The secrets to Portuguese oven-baked bread in India and Macau
When explorer Vasco da Gama landed in Goa, India, he introduced Portuguese cuisine, including oven-baked bread, a pattern repeated when his countrymen sailed on to Macau and Portugal’s African territories
It is rush hour at Cafe Corner in Mapusa, a town in North Goa District, India, and the locals are queueing up for breakfast. On each table is a plate of curry made of red beans, potatoes or white peas, paired with different varieties of Goan leavened bread.
In addition to rice, bread is a daily source of carbohydrates for Goans. Varieties include pav, a rectangular, pull-apart refined flour bread, the pita-like poi, katro pav (butterfly bread), and kakon, which resembles a bagel.
I never knew about these Goan breads until recently. Having lived my life in Pune, a city more than 400km away from Mapusa, I only knew of pav, which we stuffed with a deep-fried mashed potato patty coated with chickpea batter.
Imagine my surprise when I learned that the Portuguese introduced oven-baked bread to India. It happened centuries ago, when they were in search of a sea route to India. Navigator and explorer Vasco da Gama was the first European to reach India by sea on May 20, 1498, landing in Calicut in Kerala. In 1510, Goa became one of the Portuguese holdings in India and was later the capital of the Portuguese Estado da India (State of India).
In her book Curry: a Tale of Cooks and Conquerors, Lizzie Collingham details the strong Portuguese influence on Indian cuisine. They introduced vinegar marinades, chillies, potatoes, tomatoes, pineapples, cashews, fennel and guavas.
They also missed their bread from back home, which was essential for religious purposes such as communion.
Wheat was available in India, but yeast – a vital ingredient for making leavened bread – was unheard of in the land. So the Europeans used toddy – a local alcoholic drink made from the sap of the palm tree – to prove the dough.
They passed on these culinary skills to the Indian women they married, who soon became expert bakers. Goan historian Dr Fatima da Silva Gracias writes in her book Cozinha de Goa: History and Tradition of Goan Food that the Portuguese Jesuits taught bread baking to locals in the villages of Salcete in South Goa in the 16th century.
Today Indians in Western India, primarily the states of Maharashtra, Goa and Gujarat, enjoy Portuguese-Goan bread as a staple food.
The Goans love to have their bread with tea or with local dishes such as vindaloo (a derivative of Portuguese vinha d’alhos), xacutti (a Goan curry), eggs and bacalhau (salted cod). The daily bread market in Mapusa is open in the early morning and late afternoon. Every village in Goa has its own baker.
The term pav, which is widely used in India, derives from the Portuguese pao, a generic word for bread. Poder – Goan for baker – has its origins in the Portuguese padeiro.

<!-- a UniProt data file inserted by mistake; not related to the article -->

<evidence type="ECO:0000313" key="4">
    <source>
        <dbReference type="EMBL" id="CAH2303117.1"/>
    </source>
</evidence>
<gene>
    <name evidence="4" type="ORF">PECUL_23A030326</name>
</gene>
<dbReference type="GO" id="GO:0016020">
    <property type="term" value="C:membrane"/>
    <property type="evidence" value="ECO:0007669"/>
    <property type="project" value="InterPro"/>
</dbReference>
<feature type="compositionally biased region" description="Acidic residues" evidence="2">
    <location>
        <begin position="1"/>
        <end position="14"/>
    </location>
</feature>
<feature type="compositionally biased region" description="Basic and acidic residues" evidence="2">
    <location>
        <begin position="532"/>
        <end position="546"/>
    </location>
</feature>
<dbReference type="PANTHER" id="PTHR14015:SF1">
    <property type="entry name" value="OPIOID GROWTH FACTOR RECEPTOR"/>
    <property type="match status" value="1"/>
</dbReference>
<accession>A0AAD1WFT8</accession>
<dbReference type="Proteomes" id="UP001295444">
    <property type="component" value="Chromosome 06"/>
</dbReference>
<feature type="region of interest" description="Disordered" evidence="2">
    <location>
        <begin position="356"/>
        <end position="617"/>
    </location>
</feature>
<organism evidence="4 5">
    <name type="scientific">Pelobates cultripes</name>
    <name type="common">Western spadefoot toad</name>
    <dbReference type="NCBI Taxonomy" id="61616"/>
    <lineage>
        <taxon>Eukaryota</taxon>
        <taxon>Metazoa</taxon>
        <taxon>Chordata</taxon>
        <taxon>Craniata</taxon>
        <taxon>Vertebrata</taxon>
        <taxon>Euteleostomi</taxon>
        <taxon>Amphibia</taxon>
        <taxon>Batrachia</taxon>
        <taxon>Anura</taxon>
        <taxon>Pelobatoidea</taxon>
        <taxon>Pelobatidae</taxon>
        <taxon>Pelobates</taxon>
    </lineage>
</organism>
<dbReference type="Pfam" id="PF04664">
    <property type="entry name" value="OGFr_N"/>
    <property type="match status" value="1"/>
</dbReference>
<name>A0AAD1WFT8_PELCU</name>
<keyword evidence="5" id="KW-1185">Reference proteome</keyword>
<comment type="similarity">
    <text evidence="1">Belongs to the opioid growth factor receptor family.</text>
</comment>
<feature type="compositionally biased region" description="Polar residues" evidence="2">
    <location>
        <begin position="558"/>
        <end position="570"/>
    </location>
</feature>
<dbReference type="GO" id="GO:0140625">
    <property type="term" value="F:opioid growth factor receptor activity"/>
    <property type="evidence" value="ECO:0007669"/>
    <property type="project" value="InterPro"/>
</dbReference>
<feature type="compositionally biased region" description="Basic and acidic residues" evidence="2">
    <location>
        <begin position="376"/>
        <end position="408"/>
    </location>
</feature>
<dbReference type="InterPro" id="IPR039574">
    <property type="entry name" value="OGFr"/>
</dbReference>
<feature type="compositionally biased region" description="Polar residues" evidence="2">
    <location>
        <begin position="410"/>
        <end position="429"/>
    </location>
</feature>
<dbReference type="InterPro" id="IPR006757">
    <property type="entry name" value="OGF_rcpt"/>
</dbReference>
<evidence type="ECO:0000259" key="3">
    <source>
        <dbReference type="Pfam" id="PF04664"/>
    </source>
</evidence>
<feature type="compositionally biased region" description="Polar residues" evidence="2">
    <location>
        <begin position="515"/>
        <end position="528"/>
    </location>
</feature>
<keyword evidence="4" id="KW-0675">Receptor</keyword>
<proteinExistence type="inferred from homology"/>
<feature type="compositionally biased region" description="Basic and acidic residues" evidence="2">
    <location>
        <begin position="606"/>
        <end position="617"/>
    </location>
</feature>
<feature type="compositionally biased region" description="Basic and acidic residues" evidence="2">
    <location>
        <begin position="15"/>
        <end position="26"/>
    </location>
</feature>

I visited Portugal to find out more about the original breads. I noticed cotton bags with drawstrings placed on restaurant tables. The saco de pao (bread bag) is used to store bread to retain its freshness and ensure it doesn’t go mouldy. My driver, Miguel Sa, says that at his home in Sao Brissos, Alentejo, he hangs his bread bag at the gate, and the padeiro puts the bread in there when he makes a delivery.
Each region in Portugal has its local variation, such as the pao de mafra from around Lisbon, the dark bread made of corn and rye – broa de Avintes – in the north, the crusty wheat based pao alentejano in the south, and the dense rye bread, Tras-os-Montes from the northeast. Bread in Portugal is made from many grains and cereals including corn, rye and wheat.
It is not just relished as an accompaniment but finds prominence in dishes like acorda, gazpacho and desserts.
David Wong, food educator with the Institute of Tourism Studies, Macau, says: “The Chinese bao was consumed before the Portuguese arrived in the [16th century]. But that didn’t limit the palate of the Macanese. The Portuguese breads, pao alentejano and the Tras-os-Montes, are quite popular in Macau, which was once an overseas Portuguese territory.”
Sure enough, at A Lorcha, a restaurant in Macau, the menu offers traditional Portuguese dishes that include pao, bacalhau, olives, seafood rice, pork dishes and port. Macanese pork-chop-stuffed Portuguese bread rolls, or papo secos, are a must-try for visitors.
Wong points out that Portuguese breads are also found in other old Portuguese colonies including Brazil, its former African possessions – Angola, Cape Verde, Guinea-Bissau, Mozambique, Sao Tome and Principe – and the island of Timor.
Back in Portugal, at the Gleba Bakery in Lisbon, I find the talented, young Diogo Amorim covered with flour. He is baking batches of dense pao de centeio (rye bread), broa de milho and pao de trigo (a wheat bread). A passionate baker who specialised in gastronomical sciences and is a staunch believer in traditional baking methods, he uses local produce and ferments the bread using natural lactobacilli.
The sourdough breads in his kitchen are baked to perfection without using industrial yeast and hence last longer, and are easily digestible. He gives me a quick lesson on the science of sourdough and Portuguese bread.
As the loaves are pulled out of the oven he smells, taps and feels them. He then cuts one and offers me a piece of the light and warm pao de trigo. I take a bite. It’s perfect, just the kind of thing you would want to mop up some vindaloo back in Goa.